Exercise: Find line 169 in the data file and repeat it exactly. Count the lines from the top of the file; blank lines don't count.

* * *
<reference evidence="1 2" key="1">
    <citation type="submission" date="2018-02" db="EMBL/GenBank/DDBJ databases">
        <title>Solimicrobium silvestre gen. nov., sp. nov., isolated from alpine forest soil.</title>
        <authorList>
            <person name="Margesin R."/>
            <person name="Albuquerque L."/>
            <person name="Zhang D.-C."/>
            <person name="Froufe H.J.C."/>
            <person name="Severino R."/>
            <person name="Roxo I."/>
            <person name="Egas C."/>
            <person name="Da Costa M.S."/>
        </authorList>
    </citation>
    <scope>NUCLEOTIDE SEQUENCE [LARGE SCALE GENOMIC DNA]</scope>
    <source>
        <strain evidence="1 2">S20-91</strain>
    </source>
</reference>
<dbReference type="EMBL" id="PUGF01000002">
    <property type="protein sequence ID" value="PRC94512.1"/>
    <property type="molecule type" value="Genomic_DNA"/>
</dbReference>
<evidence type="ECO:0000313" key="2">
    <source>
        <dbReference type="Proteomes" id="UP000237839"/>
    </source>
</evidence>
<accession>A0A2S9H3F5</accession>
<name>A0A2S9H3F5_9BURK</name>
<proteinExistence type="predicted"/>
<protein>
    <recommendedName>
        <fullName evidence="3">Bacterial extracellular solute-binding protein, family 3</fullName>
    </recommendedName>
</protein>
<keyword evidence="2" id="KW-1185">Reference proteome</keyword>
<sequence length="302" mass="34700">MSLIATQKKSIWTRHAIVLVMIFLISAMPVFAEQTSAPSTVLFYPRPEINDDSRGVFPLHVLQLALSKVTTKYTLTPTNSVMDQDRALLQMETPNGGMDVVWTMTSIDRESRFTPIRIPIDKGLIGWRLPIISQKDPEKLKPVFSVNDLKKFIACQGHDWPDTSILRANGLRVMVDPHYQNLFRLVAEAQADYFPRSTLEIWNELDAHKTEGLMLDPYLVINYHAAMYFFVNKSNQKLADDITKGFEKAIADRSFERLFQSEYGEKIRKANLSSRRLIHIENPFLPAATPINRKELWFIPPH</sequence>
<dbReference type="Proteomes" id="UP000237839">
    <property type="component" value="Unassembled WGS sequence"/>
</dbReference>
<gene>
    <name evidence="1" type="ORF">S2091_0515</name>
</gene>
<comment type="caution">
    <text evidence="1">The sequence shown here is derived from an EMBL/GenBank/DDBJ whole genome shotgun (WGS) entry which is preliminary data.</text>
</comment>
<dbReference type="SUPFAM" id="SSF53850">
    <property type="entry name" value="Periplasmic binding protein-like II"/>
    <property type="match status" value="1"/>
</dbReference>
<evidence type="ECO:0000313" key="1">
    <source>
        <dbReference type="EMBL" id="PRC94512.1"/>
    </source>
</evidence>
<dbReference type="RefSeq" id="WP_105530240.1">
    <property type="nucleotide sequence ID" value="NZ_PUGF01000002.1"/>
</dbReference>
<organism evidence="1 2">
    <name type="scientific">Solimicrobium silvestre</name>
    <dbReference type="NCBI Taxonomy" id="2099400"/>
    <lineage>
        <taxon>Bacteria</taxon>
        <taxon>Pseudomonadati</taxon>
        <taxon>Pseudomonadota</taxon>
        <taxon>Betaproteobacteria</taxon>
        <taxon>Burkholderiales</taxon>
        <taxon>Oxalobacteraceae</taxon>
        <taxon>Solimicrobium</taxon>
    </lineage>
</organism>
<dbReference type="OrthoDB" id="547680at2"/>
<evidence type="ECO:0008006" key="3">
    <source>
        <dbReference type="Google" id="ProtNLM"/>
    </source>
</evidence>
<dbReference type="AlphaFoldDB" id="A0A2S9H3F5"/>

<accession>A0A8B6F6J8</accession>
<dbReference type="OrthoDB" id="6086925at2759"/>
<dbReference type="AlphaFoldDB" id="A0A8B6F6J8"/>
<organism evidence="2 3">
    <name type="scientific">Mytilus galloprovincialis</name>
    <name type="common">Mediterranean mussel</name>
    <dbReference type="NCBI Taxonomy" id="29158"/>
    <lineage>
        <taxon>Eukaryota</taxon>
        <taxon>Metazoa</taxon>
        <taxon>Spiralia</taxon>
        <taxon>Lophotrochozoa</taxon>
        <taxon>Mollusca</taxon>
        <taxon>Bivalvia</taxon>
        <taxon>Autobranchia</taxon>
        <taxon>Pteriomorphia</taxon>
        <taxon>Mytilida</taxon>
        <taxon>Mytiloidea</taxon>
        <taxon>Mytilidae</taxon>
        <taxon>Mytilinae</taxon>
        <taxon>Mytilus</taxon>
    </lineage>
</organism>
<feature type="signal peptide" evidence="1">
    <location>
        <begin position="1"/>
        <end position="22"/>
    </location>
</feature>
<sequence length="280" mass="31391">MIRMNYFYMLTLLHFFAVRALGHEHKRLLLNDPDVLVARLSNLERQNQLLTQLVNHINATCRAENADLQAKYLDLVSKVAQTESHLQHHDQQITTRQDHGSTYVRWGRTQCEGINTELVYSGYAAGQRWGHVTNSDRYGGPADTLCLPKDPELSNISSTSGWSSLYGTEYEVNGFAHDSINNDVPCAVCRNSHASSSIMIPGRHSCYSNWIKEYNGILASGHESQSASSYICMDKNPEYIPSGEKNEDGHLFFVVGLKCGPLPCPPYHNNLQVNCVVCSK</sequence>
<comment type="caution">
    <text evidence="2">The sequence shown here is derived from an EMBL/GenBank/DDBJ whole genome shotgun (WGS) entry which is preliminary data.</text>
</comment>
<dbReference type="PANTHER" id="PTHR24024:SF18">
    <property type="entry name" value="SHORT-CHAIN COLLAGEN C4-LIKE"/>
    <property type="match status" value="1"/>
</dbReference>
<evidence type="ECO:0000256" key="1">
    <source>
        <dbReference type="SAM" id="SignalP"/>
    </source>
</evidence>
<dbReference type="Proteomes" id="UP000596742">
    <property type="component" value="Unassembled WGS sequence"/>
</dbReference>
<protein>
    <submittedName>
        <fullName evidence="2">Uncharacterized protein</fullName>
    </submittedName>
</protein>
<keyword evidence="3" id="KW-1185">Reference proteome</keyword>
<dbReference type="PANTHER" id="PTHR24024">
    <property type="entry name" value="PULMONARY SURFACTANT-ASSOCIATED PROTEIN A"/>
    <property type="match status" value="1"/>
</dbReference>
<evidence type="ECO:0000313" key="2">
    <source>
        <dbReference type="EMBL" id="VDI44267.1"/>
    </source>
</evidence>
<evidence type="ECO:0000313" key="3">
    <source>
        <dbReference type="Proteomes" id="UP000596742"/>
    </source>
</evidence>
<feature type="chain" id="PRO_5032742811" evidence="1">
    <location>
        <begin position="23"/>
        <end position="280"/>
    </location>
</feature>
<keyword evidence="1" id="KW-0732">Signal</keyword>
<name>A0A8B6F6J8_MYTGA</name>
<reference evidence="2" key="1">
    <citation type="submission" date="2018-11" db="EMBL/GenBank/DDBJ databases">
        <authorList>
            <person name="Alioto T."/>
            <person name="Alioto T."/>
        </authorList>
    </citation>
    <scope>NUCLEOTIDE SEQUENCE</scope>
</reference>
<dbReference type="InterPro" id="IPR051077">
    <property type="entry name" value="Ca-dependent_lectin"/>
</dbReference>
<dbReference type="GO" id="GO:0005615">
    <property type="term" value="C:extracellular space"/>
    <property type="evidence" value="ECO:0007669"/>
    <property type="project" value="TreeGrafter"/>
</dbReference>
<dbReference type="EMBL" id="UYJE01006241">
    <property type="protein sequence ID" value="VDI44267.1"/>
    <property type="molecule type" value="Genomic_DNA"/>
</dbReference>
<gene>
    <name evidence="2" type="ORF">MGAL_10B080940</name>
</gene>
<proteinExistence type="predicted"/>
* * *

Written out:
</dbReference>